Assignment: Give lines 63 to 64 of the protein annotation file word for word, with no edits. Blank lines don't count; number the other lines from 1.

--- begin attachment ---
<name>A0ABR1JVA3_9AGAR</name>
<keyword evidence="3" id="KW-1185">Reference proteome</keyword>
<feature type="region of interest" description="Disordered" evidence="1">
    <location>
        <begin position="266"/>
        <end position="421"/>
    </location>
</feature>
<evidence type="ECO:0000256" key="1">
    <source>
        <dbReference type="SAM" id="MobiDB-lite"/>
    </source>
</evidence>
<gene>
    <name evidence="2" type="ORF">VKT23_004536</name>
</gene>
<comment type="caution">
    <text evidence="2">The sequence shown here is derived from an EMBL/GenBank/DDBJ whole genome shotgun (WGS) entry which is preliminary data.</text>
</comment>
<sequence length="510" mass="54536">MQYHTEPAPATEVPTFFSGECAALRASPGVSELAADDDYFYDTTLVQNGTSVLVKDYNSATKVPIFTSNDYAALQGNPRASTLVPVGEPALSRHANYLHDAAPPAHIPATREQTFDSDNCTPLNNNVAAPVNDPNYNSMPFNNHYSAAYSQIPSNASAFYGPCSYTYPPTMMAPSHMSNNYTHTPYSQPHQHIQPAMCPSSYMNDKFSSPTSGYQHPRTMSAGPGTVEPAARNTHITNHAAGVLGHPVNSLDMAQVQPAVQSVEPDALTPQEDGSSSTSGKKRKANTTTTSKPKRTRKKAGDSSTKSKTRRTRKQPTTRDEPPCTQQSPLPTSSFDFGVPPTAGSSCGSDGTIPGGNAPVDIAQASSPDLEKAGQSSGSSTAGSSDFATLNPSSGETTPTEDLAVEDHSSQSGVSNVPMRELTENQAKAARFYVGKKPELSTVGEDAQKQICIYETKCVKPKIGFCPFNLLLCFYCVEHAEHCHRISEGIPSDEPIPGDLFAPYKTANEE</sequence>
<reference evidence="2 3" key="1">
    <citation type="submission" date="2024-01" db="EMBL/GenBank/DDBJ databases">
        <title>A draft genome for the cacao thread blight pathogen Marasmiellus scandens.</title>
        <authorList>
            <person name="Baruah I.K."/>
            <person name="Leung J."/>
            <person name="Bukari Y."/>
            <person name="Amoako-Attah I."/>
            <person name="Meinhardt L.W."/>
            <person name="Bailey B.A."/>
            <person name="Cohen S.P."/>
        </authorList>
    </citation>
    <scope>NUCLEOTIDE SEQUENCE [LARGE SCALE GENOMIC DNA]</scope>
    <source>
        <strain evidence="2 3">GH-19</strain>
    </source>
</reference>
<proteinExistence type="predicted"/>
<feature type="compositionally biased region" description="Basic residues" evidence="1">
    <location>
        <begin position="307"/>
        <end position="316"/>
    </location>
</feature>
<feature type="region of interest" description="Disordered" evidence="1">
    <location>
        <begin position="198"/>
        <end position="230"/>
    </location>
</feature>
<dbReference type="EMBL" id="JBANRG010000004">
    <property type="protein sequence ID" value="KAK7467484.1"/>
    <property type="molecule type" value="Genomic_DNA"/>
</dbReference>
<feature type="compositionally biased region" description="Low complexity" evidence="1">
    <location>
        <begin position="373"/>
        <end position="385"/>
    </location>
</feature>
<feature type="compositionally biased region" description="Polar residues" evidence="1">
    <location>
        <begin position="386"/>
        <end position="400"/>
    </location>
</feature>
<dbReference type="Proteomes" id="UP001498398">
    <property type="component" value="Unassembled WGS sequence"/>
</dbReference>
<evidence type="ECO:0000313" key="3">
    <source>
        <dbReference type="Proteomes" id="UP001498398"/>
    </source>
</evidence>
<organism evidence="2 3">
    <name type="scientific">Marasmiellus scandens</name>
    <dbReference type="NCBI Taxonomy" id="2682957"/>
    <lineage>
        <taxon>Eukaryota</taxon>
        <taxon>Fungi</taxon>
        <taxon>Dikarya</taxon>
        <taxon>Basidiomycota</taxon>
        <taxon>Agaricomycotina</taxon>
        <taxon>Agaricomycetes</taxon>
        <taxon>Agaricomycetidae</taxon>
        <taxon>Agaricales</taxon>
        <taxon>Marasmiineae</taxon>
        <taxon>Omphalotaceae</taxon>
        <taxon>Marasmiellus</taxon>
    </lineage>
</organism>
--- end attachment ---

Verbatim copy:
    <location>
        <begin position="386"/>